21 August 2010

Take as Directed

If you are like me, then you hate taking medicine or having to give medicine to your child.  But, sometimes this is unavoidable and we are fortunate to live in an age when such medications exist and various illnesses and discomforts can easily be treated.  However, with this scientific advancement comes new responsibilities.  I have worked for approximately 16 years in a pharmacy setting and cannot count the number of times people have called the pharmacy because of medication safety issues.  Most of these issues could have been avoided with just a little bit of forethought.  Because it is our responsibility as parents and caregivers to insure the safety of our children, I have composed the following list of recommendations for families to follow when taking/giving medications, whether over-the-counter or prescribed.

  • Medications are not for sharing.  NEVER give a medication to someone other than the person for whom it was prescribed; NEVER take a medication that was prescribed for someone else.
  • If you are prescribed an ANTIBIOTIC (ask your doctor or pharmacist if you are unsure whether your medication is an antibiotic, or not), finish the entire course of therapy to avoid reinfection.  This is usually all of the medication that is dispensed, but sometimes the directions will tell you to toss out any remainder after so many days.  Do this!  DO NOT HOARD ANTIBIOTICS!
  • If you are prescribed an analgesic (pain reliever) or are using one of the many over-the-counter pain relievers, then take/give the lowest dose necessary to achieve the desired pain relief.  The directions from the doctor (or on the package of an OTC product) will usually give a range of dosages and/or time intervals the medication should be taken (e.g., Take 1 to 2 dosage units every 4 to 6 hours as needed for pain).  If you are having to take/give the maximum dose (in this example, 2 dosage units every 4 hours) and are still in pain, then contact your physician.  DO NOT take/give more than the prescribed amount.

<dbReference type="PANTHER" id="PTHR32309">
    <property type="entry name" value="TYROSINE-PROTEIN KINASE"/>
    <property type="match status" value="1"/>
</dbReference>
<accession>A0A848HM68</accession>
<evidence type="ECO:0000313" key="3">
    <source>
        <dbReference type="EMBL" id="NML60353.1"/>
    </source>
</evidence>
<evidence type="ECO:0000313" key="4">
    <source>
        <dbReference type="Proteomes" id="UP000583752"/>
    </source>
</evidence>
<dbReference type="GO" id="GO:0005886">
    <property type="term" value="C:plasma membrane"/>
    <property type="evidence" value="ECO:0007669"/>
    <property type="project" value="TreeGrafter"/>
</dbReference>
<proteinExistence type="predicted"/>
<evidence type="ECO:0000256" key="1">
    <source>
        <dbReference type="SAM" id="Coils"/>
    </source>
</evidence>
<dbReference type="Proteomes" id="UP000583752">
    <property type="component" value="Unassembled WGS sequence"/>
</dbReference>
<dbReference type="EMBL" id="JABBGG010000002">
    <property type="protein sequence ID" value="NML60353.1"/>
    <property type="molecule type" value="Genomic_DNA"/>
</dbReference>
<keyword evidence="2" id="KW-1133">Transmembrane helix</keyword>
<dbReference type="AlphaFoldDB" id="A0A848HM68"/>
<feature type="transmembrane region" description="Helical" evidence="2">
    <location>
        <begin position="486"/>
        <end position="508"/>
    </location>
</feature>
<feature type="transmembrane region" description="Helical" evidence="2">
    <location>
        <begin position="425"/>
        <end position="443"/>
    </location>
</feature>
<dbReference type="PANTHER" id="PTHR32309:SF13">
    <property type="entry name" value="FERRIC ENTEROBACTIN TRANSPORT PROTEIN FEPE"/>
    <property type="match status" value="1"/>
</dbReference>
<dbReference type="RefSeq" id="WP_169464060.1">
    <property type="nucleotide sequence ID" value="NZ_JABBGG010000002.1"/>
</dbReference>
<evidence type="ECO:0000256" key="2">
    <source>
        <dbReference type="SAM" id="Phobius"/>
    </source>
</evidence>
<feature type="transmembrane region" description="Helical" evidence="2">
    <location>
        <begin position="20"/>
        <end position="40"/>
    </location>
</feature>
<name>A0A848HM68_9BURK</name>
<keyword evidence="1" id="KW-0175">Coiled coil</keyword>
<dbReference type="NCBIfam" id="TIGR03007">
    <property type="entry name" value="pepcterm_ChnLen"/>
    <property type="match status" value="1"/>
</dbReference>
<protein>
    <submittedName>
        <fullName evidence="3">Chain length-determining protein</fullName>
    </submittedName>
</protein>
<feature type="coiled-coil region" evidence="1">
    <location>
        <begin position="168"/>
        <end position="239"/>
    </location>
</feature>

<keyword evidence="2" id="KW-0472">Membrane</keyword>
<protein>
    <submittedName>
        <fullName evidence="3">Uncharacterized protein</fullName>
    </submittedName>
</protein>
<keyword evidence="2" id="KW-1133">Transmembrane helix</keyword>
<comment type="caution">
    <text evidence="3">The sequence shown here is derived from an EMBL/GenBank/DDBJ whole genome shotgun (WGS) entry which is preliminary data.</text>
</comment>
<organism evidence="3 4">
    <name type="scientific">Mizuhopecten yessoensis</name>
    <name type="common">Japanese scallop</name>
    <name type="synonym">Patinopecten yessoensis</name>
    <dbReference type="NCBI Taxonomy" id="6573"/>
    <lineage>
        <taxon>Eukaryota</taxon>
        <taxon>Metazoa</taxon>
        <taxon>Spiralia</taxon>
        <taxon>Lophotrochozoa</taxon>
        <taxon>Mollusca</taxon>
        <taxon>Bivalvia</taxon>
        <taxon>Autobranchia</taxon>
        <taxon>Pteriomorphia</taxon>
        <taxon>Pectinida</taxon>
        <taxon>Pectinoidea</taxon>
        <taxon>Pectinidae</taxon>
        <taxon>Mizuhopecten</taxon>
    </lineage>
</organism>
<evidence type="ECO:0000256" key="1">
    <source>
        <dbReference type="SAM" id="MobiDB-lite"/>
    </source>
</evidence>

• All medications can have SIDE EFFECTS, which are different from ALLERGIC REACTIONS.  Common side effects are drowsiness or hyperactivity, nausea and/or vomiting, diarrhea, and funny tastes in the mouth.  Signs of an allergic reaction to an oral medication generally include a rash or hives --with or without itching and/or swelling-- and in more severe cases, a difficulty in breathing.  Some allergic reactions are medical emergencies.  Called anaphylaxis, it is identified by a rapid onset of allergic symptoms and can lead to shock, or dangerously low blood pressure.  Without medical assistance, shock can cause unconsciousness, cardiac arrest, and even death.  ALWAYS discuss any previous side effects and allergic reactions to medications with your doctor and pharmacist before taking/giving any new medications.
  • Tell your doctor and pharmacist about all medications and supplements you are taking/giving before starting a new medication.  Using the same pharmacy for all of your prescription needs can help you to avoid harmful DRUG INTERACTIONS because your complete prescription history is available at the pharmacist's fingertips.  I recommend using a pharmacy that is open 24 hours so that it is always available to you when you need it most.